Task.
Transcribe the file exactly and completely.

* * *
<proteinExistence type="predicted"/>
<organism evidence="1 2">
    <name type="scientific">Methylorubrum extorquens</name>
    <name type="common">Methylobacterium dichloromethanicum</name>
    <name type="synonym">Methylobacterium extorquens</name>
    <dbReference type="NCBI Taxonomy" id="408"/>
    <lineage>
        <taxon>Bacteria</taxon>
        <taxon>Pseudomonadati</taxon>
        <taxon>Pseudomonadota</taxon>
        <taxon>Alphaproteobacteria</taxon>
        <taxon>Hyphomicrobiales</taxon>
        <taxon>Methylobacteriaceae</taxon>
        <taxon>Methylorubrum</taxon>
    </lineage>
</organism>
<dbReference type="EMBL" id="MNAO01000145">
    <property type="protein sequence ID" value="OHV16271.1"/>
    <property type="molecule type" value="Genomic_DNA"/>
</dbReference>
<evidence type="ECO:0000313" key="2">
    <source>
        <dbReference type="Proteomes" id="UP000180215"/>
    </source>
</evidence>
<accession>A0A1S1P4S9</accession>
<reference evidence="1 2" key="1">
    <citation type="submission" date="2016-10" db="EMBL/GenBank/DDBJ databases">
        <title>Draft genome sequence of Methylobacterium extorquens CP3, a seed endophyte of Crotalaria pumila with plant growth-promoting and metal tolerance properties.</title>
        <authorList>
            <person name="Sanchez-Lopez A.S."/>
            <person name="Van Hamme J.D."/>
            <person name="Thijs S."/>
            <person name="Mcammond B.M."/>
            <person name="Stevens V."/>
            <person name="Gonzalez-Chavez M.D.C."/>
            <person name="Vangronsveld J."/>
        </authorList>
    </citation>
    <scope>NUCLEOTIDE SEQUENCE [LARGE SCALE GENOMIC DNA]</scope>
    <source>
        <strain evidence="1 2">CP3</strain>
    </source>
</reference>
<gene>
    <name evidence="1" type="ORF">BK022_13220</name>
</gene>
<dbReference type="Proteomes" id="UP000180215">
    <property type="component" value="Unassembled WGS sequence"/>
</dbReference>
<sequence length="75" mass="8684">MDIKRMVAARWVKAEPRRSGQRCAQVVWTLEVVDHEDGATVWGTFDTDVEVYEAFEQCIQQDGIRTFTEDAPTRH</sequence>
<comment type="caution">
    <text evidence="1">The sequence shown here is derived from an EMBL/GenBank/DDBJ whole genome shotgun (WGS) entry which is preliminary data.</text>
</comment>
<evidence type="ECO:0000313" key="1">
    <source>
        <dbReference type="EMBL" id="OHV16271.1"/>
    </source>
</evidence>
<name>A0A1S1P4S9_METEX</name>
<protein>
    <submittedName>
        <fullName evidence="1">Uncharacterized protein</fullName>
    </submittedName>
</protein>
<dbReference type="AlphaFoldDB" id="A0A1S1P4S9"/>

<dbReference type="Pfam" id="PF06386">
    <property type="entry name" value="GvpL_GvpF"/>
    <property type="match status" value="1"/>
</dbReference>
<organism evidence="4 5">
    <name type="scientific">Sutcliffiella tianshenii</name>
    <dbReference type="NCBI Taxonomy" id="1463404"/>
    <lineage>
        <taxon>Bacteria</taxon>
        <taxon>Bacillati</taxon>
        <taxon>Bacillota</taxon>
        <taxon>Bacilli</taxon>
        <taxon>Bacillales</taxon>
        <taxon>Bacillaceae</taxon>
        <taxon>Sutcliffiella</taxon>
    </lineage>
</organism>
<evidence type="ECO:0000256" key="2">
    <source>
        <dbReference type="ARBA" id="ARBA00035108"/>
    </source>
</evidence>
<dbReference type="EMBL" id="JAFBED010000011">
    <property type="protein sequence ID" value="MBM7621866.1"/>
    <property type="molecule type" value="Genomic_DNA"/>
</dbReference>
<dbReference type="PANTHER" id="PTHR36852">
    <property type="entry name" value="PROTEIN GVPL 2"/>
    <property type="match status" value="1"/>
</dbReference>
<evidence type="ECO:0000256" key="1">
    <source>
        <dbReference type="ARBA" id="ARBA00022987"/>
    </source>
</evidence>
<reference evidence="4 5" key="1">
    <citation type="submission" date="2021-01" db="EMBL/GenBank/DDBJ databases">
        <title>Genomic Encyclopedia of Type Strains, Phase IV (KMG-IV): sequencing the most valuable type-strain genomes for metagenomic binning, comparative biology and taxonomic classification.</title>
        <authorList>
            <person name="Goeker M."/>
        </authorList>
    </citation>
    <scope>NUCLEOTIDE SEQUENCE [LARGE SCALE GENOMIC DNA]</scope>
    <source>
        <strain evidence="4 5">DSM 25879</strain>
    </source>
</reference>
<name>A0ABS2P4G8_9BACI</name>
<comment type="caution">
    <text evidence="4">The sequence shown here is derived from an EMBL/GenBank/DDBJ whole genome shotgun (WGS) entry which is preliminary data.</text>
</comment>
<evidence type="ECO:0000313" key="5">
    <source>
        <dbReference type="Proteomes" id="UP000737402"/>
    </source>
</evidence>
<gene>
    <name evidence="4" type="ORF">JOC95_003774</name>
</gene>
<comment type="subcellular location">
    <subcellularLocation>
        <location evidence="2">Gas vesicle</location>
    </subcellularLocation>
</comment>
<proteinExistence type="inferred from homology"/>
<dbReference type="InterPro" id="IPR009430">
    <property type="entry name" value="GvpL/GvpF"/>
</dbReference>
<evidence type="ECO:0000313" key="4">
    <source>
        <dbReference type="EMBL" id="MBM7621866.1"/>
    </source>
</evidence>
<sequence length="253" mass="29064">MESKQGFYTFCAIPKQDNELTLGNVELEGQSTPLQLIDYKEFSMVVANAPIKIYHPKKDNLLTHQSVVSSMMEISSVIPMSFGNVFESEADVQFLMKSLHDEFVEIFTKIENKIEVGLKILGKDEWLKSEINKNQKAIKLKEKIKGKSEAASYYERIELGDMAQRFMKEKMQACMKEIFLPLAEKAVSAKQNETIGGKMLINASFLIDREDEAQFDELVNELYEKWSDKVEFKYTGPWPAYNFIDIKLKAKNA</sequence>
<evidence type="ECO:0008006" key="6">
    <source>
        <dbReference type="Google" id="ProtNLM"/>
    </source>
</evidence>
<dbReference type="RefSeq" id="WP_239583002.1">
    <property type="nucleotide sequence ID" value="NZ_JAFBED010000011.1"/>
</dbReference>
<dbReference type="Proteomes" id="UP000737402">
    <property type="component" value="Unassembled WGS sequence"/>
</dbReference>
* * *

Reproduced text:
<proteinExistence type="predicted"/>
<organism evidence="1 2">
    <name type="scientific">Methylorubrum extorquens</name>
    <name type="common">Methylobacterium dichloromethanicum</name>
    <name type="synonym">Methylobacterium extorquens</name>
    <dbReference type="NCBI Taxonomy" id="408"/>
    <lineage>
        <taxon>Bacteria</taxon>
        <taxon>Pseudomonadati</taxon>
        <taxon>Pseudomonadota</taxon>
        <taxon>Alphaproteobacteria</taxon>
        <taxon>Hyphomicrobiales</taxon>
        <taxon>Methylobacteriaceae</taxon>
        <taxon>Methylorubrum</taxon>
    </lineage>
</organism>
<dbReference type="EMBL" id="MNAO01000145">
    <property type="protein sequence ID" value="OHV16271.1"/>
    <property type="molecule type" value="Genomic_DNA"/>
</dbReference>
<evidence type="ECO:0000313" key="2">
    <source>
        <dbReference type="Proteomes" id="UP000180215"/>
    </source>
</evidence>
<accession>A0A1S1P4S9</accession>
<reference evidence="1 2" key="1">
    <citation type="submission" date="2016-10" db="EMBL/GenBank/DDBJ databases">
        <title>Draft genome sequence of Methylobacterium extorquens CP3, a seed endophyte of Crotalaria pumila with plant growth-promoting and metal tolerance properties.</title>
        <authorList>
            <person name="Sanchez-Lopez A.S."/>
            <person name="Van Hamme J.D."/>
            <person name="Thijs S."/>
            <person name="Mcammond B.M."/>
            <person name="Stevens V."/>
            <person name="Gonzalez-Chavez M.D.C."/>
            <person name="Vangronsveld J."/>
        </authorList>
    </citation>
    <scope>NUCLEOTIDE SEQUENCE [LARGE SCALE GENOMIC DNA]</scope>
    <source>
        <strain evidence="1 2">CP3</strain>
    </source>
</reference>
<gene>
    <name evidence="1" type="ORF">BK022_13220</name>
</gene>
<dbReference type="Proteomes" id="UP000180215">
    <property type="component" value="Unassembled WGS sequence"/>
</dbReference>
<sequence length="75" mass="8684">MDIKRMVAARWVKAEPRRSGQRCAQVVWTLEVVDHEDGATVWGTFDTDVEVYEAFEQCIQQDGIRTFTEDAPTRH</sequence>
<comment type="caution">
    <text evidence="1">The sequence shown here is derived from an EMBL/GenBank/DDBJ whole genome shotgun (WGS) entry which is preliminary data.</text>
</comment>
<evidence type="ECO:0000313" key="1">
    <source>
        <dbReference type="EMBL" id="OHV16271.1"/>
    </source>
</evidence>
<name>A0A1S1P4S9_METEX</name>
<protein>
    <submittedName>
        <fullName evidence="1">Uncharacterized protein</fullName>
    </submittedName>
</protein>
<dbReference type="AlphaFoldDB" id="A0A1S1P4S9"/>

<dbReference type="Pfam" id="PF06386">
    <property type="entry name" value="GvpL_GvpF"/>
    <property type="match status" value="1"/>
</dbReference>
<organism evidence="4 5">
    <name type="scientific">Sutcliffiella tianshenii</name>
    <dbReference type="NCBI Taxonomy" id="1463404"/>
    <lineage>
        <taxon>Bacteria</taxon>
        <taxon>Bacillati</taxon>
        <taxon>Bacillota</taxon>
        <taxon>Bacilli</taxon>
        <taxon>Bacillales</taxon>
        <taxon>Bacillaceae</taxon>
        <taxon>Sutcliffiella</taxon>
    </lineage>
</organism>
<evidence type="ECO:0000256" key="2">
    <source>
        <dbReference type="ARBA" id="ARBA00035108"/>
    </source>
</evidence>
<dbReference type="EMBL" id="JAFBED010000011">
    <property type="protein sequence ID" value="MBM7621866.1"/>
    <property type="molecule type" value="Genomic_DNA"/>
</dbReference>
<dbReference type="PANTHER" id="PTHR36852">
    <property type="entry name" value="PROTEIN GVPL 2"/>
    <property type="match status" value="1"/>
</dbReference>
<evidence type="ECO:0000256" key="1">
    <source>
        <dbReference type="ARBA" id="ARBA00022987"/>
    </source>
</evidence>
<reference evidence="4 5" key="1">
    <citation type="submission" date="2021-01" db="EMBL/GenBank/DDBJ databases">
        <title>Genomic Encyclopedia of Type Strains, Phase IV (KMG-IV): sequencing the most valuable type-strain genomes for metagenomic binning, comparative biology and taxonomic classification.</title>
        <authorList>
            <person name="Goeker M."/>
        </authorList>
    </citation>
    <scope>NUCLEOTIDE SEQUENCE [LARGE SCALE GENOMIC DNA]</scope>
    <source>
        <strain evidence="4 5">DSM 25879</strain>
    </source>
</reference>
<name>A0ABS2P4G8_9BACI</name>
<comment type="caution">
    <text evidence="4">The sequence shown here is derived from an EMBL/GenBank/DDBJ whole genome shotgun (WGS) entry which is preliminary data.</text>
</comment>
<evidence type="ECO:0000313" key="5">
    <source>
        <dbReference type="Proteomes" id="UP000737402"/>
    </source>
</evidence>
<gene>
    <name evidence="4" type="ORF">JOC95_003774</name>
</gene>
<comment type="subcellular location">
    <subcellularLocation>
        <location evidence="2">Gas vesicle</location>
    </subcellularLocation>
</comment>
<proteinExistence type="inferred from homology"/>
<dbReference type="InterPro" id="IPR009430">
    <property type="entry name" value="GvpL/GvpF"/>
</dbReference>
<evidence type="ECO:0000313" key="4">
    <source>
        <dbReference type="EMBL" id="MBM7621866.1"/>
    </source>
</evidence>
<sequence length="253" mass="29064">MESKQGFYTFCAIPKQDNELTLGNVELEGQSTPLQLIDYKEFSMVVANAPIKIYHPKKDNLLTHQSVVSSMMEISSVIPMSFGNVFESEADVQFLMKSLHDEFVEIFTKIENKIEVGLKILGKDEWLKSEINKNQKAIKLKEKIKGKSEAASYYERIELGDMAQRFMKEKMQACMKEIFLPLAEKAVSAKQNETIGGKMLINASFLIDREDEAQFDELVNELYEKWSDKVEFKYTGPWPAYNFIDIKLKAKNA</sequence>
<evidence type="ECO:0008006" key="6">
    <source>
        <dbReference type="Google" id="ProtNLM"/>
    </source>
</evidence>
<dbReference type="RefSeq" id="WP_239583002.1">
    <property type="nucleotide sequence ID" value="NZ_JAFBED010000011.1"/>
</dbReference>
<dbReference type="Proteomes" id="UP000737402">
    <property type="component" value="Unassembled WGS sequence"/>
</dbReference>